As a side note, we’re living in an NRA world. Every horrific example of gun violence serves as evidence of why we need more guns. Suddenly the current administration begins to make sense.

  3. richard locicero Says:

    Two points:

    1) all the “Security Experts” who talk of locking down a campus like Virginia Tech better explain how you do it. To keep it local I’d ask anyone to explain how you would “Secure” a campus like USC or UCLA. Somehow I don’t think the parents would like to send their kids to an ivy-covered San Quentin!

    2) Best comment on the tragedy came from Larry Johnson, the former CIA CounterTerrorist expert (and Classmate of Valerie Plame at the “Farm”) who pointed out yesterday that 33 dead would be an AVERAGE day in
    Baghdad and consider that the next time some fool – like John McCain – tells you things are improving.

  4. Celeste Fremon Says:

    Woody, it wasn’t my intention to criticize the LAPD with this post. I was making another point. But I wrote this very late last night so maybe didn’t make the point as well as would be optimum.

    The cops called it wrong. Sometimes one does. And sometimes despite one’s best efforts, it all goes to hell anyway.

    I’m impatient with the people who are quick to make stupid judgments about what SHOULD have been done that often lead to stupider public policy. If this happened in California, and we could prove gang affiliation on the part of the shooter, within a week we’d have pending legislation that made gang membership a Class 1 felony punishable by 25-to-life.

    (I’ve added a couple of lines to the original post that hopefully should make things a tiny bit clearer. Or not.)

    And, yes, obviously Raul Pena was to blame. He was a creep in more ways than I was legally permitted to write about.

    But, about the Suzie-as-shield thing, I saw the videos, and he wasn’t using the baby as a shield. That was preposterous. But once it was said, everyone in the media kept repeating it, parrot-like. What he did, however, amounted to the same thing. He held her with one arm, as he shot with the other hand. Frankly, my best guess is that he was keeping her from crawling around. When the shots were fired it had to have freaked her out. So what do you do when the baby gets scared and starts to cry? You pick her up. Most of us, however, are not busy shooting at police when we do so.

    Obviously, for a variety of reasons, the man was not in his right mind. And he got himself and his baby killed as a result.

    Richard, a number of people have made the Iraq comparison, which I keep thinking too. Too many dead kids, here AND there.

  5. Woody Says:

    Hey, more kids die of starvation and more people die from malaria each day in Africa than this. That means this problem isn’t of relative importance and can be used as a platform for all liberal causes. What class.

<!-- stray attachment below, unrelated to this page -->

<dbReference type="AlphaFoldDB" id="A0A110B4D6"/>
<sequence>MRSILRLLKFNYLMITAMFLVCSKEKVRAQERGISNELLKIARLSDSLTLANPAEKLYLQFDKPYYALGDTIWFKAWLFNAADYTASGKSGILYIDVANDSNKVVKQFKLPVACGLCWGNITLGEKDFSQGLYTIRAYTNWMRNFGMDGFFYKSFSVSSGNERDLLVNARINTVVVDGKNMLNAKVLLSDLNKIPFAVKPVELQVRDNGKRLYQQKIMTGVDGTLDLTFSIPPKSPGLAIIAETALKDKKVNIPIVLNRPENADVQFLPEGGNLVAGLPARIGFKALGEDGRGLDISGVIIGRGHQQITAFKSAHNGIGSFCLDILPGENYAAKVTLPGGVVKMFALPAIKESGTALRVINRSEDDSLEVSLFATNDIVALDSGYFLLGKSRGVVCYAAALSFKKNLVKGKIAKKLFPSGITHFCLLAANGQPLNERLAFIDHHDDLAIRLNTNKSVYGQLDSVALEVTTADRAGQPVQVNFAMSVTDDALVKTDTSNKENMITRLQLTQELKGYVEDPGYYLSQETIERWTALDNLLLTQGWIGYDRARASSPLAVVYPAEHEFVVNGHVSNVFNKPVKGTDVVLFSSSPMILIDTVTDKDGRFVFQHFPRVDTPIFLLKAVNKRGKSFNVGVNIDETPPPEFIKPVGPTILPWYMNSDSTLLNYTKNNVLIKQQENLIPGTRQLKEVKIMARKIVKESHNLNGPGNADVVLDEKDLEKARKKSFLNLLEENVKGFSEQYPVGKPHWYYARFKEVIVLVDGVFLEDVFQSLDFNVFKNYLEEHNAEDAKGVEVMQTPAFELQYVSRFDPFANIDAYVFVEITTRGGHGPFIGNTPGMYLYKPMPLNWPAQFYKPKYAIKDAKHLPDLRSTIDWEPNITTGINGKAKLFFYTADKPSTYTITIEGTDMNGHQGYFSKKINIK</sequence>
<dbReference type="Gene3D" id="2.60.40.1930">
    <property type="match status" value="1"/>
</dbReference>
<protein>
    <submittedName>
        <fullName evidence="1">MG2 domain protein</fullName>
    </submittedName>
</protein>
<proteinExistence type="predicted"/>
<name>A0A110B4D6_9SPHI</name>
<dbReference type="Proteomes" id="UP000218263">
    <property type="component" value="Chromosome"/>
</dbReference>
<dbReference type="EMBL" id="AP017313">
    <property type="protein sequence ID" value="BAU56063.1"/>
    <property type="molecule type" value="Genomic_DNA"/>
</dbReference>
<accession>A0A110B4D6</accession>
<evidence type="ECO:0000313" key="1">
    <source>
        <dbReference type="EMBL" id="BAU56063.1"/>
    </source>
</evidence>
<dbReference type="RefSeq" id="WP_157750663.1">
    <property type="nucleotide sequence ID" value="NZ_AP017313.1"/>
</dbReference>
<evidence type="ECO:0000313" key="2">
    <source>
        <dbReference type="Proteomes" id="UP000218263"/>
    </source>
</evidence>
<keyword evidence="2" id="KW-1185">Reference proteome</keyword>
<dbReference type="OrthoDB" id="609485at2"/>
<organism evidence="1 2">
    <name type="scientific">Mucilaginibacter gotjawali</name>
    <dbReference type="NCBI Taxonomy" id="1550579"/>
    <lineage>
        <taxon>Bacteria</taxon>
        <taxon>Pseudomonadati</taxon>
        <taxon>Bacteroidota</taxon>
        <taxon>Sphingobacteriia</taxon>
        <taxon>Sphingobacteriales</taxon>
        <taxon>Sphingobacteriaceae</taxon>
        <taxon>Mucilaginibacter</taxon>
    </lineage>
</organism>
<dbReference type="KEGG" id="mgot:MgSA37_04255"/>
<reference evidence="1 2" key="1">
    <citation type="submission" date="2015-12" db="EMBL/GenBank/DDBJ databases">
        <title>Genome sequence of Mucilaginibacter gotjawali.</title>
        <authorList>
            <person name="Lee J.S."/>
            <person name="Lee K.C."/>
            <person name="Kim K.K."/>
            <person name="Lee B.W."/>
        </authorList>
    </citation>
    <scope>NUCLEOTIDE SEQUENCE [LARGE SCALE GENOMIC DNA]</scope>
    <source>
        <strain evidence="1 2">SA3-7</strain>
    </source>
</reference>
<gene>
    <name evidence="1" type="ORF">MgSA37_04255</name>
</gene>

You can’t even let people grieve and sort things out before this is turned into a political circus.

  6. richard locicero Says:

    While Woody is sending a big check to Oxfam I’d like to note that Mayor Antonio lost another one in the DCA when a 3 – 0 decision vacated the legislature’s action to give him more control over the LAUSD. Sounds like a big win for UTLA and the current School Board. Anxiously awaiting your Take Celeste – then we’ll talk.

  7. The reasonable woman Says:

    The good news and the bad news is that we live in an open society. It’s good because people get to come and go as they please. It’s bad because a lunatic with an arsenal can walk onto a school campus and start shooting.
    I was distressed to hear the campus police criticized for not shutting down the campus after the 7 AM shootings. There are 26,000 students at V-Tech and 2500 hundred acres. 10,000 of the students are computers and couldn’t have been reached in any case. I don’t know what people think the authorities should have done. I think this criticism is part of an imnipotent fantasy that there was some control but people didn’t take it. There is no control. Bad things happen. As Celeste says, there may be some lesson here, but it will take time to figure out what that is. Meanwhile we can just pray for solace for those who have lost friends, spouses, and children.

  8. Celeste Fremon Says:

    Richard, yeah, about the 2nd court of appeal decision…. Can’t say I’m surprised.

    I’ve been deadline ridden all day, but plan to blog about it tonight to open the discussion.

    RW, Nicely said. I agree about the clueless pundits who wax righteous about how V-Tech should have been shut down earlier. It’s been fascinating to watch the student’s reaction to the media accounts on the university’s message board. They talk about how the notion is unbelievably whacked. Interestingly, Brian Williams is the one anchor/newscaster who seems to get high marks from the V-tech students.

  9. Marc Cooper Says:

    My personal experience has taught me to be very careful about making severe judgements from afar. On the face of it, the delays by the campus police seem irrational and irresponsible. They probably were.. but frankly, I don’t know. Perhaps we never will.